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Jean Baptiste Pointe Du Sable's biography combines conjecture and lore with a few established facts. He was probably born in St. Marc, Saint Domingue (present-day Haiti) around 1750 to a French mariner and an African-born slave. He may have been educated in Paris and employed as a sailor during his young adult life. Du Sable entered North America through either Louisiana or French Canada, and first appeared in historical documents in 1779, when a British officer in the Great Lakes region reported that the local trader “Baptist Point de Sable” was “much in the interest of the French.”

The British detained Du Sable for suspected “intercourse with the enemy,” but he soon impressed his captors as a well-educated and highly capable frontiersman. British governor Patrick Sinclair sent Du Sable to the Saint Clair River region to manage trade and serve as a liaison between Native Americans and ...

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Richard C. Lindberg

explorer and merchant, was born in San Marc, Haiti, the son of a slave woman (name unknown) and Dandonneau (first name unknown), scion of a prominent French Canadian family active in the North American fur trade. Surviving historical journals record the name of Jean Baptiste Pointe du Sable (Pointe au Sable by some accounts), a Haitian of mixed-race ancestry, as the first permanent settler of Chicago. In her 1856 memoir of frontier life in the emerging Northwest Territory, Juliette Kinzie, the wife of the fur trader John Kinzie makes note of the fact that the first white man who settled here was a Negro Several of the voyageurs and commercial men who regularly traversed the shores of southern Lake Michigan in the last decade of the eighteenth century kept accurate records of their encounters in journals and ledger books One such entry describes du Sable as a ...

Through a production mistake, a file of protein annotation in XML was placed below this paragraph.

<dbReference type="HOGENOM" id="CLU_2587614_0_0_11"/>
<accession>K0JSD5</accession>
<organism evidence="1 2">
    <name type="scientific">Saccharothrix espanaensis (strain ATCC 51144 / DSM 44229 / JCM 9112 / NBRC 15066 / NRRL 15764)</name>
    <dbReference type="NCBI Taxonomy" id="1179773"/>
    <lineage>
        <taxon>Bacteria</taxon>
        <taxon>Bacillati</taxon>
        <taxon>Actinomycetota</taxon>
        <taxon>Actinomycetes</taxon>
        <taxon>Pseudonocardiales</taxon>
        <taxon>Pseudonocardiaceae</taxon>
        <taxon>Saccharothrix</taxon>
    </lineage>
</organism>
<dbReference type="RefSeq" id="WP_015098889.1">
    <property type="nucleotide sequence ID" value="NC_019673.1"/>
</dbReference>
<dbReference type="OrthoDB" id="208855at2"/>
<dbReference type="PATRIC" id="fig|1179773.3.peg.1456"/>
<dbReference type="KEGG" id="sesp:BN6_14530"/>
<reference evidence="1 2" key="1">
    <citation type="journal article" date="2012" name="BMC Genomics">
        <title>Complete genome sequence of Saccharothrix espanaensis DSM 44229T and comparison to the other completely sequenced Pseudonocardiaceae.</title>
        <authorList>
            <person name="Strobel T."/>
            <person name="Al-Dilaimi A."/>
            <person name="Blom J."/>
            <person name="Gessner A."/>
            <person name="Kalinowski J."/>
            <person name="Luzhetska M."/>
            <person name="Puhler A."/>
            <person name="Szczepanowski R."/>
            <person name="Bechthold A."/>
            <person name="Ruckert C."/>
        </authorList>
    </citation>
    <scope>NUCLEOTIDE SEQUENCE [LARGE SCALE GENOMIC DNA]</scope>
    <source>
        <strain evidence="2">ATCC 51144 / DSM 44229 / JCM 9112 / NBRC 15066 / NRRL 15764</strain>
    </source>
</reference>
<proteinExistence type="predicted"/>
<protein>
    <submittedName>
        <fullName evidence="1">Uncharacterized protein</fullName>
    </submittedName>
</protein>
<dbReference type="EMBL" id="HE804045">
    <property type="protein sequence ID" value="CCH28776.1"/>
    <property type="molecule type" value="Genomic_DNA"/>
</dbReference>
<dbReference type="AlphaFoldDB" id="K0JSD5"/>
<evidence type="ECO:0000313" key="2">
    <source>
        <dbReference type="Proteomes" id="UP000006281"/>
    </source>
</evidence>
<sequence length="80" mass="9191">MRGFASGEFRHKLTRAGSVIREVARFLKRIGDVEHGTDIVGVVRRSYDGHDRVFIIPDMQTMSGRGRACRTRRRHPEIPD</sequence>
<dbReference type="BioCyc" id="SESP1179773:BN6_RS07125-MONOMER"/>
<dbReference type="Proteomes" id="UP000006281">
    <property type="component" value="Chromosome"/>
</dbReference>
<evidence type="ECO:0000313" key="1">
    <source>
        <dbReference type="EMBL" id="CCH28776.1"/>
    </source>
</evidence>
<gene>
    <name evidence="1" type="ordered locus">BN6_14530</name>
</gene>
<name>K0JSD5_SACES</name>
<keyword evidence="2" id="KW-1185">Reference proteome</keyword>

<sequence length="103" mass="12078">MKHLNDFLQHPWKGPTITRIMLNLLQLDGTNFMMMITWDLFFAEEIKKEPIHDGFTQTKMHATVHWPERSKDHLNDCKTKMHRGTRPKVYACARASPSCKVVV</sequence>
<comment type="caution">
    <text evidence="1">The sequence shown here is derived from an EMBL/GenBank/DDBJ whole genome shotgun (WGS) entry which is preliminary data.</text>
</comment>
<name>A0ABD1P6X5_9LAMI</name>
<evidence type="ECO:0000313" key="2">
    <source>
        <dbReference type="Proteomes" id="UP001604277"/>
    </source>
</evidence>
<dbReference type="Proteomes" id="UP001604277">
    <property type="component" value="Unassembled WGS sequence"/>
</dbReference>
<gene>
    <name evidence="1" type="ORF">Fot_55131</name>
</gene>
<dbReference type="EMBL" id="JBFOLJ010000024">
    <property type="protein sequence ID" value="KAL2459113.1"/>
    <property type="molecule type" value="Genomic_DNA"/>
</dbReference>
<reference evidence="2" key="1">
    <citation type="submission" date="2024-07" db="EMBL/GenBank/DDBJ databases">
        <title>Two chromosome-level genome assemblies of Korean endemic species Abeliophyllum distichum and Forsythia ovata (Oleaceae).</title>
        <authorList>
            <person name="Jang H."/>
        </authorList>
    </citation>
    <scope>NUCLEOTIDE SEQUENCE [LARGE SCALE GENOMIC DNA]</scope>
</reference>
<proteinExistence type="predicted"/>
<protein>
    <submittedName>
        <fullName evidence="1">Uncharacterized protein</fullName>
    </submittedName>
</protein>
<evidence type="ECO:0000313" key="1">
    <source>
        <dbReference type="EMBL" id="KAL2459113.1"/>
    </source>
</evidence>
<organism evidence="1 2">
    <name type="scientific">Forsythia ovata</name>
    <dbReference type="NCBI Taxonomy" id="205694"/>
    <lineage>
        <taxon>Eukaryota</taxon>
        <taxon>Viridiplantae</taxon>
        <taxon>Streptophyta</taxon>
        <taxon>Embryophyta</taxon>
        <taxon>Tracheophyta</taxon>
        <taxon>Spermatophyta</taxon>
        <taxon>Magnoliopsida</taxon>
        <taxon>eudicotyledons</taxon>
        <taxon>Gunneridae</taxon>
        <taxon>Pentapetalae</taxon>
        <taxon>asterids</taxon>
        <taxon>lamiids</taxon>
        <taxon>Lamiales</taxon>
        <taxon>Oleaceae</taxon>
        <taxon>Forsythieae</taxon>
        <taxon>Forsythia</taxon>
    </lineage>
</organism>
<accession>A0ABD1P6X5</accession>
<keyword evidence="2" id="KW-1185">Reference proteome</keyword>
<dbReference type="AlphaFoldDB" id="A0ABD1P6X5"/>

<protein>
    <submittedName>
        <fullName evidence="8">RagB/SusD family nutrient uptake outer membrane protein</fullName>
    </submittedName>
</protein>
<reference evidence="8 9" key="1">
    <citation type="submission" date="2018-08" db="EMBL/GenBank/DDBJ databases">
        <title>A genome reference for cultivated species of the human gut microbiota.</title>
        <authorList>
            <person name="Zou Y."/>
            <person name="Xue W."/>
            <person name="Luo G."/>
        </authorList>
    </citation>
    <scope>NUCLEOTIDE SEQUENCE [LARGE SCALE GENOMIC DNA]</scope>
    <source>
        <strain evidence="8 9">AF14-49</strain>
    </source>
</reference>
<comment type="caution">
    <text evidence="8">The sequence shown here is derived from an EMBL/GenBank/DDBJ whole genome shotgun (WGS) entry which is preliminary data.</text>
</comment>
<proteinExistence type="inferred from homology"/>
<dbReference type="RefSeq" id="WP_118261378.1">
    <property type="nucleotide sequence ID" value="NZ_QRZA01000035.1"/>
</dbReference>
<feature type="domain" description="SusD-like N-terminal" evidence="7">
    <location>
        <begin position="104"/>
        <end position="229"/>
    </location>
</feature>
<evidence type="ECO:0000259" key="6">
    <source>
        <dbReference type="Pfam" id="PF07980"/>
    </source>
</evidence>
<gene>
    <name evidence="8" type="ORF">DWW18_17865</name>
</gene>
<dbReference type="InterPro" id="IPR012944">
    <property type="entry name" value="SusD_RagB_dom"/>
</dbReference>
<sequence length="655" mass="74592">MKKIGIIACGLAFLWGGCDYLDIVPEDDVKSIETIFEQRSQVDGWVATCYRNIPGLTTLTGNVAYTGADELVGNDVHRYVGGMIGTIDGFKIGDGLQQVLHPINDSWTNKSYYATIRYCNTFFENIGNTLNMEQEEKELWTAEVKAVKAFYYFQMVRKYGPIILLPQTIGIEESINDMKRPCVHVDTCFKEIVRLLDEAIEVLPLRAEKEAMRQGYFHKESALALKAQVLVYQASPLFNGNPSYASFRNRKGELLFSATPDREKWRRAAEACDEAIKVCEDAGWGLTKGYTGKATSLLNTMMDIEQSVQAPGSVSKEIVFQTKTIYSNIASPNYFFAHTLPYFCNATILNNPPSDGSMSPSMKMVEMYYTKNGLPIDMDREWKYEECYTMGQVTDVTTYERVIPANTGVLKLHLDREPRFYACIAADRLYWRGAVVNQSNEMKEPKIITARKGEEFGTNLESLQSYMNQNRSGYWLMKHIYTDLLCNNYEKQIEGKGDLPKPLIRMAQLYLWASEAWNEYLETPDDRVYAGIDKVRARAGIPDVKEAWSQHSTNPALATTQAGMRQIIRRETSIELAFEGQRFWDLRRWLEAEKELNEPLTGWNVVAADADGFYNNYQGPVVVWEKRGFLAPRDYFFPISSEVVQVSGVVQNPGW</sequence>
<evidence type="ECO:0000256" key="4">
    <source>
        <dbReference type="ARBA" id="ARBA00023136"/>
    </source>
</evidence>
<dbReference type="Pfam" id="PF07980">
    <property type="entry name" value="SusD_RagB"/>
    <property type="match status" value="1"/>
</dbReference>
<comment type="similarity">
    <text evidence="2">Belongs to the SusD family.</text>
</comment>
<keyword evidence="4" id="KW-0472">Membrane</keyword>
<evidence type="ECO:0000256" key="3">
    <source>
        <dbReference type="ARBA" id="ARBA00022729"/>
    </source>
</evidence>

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Jean Baptiste Pointe du Sable is reputed to be the founder of Chicago because he was the first non–Native American to build a home on the future site of the city. As an enterprising free black man on the Revolutionary frontier, Du Sable has become a symbolic figure of great importance to the modern-day African American community, especially in Chicago. The lack of much concrete evidence about his life seems only to enhance his mythic importance as a pioneering black settler and prominent frontiersman. Documents composed by English speakers spell his name variously as “Au Sable,” “Point Sable,” “Sabre,” and “Pointe de Saible.”

Du Sable s birth date is not known It is thought that he was born in the town of Saint Marc on the island of Saint Domingue in what later became the first free black republic in the Americas Haiti At the time of his birth Saint ...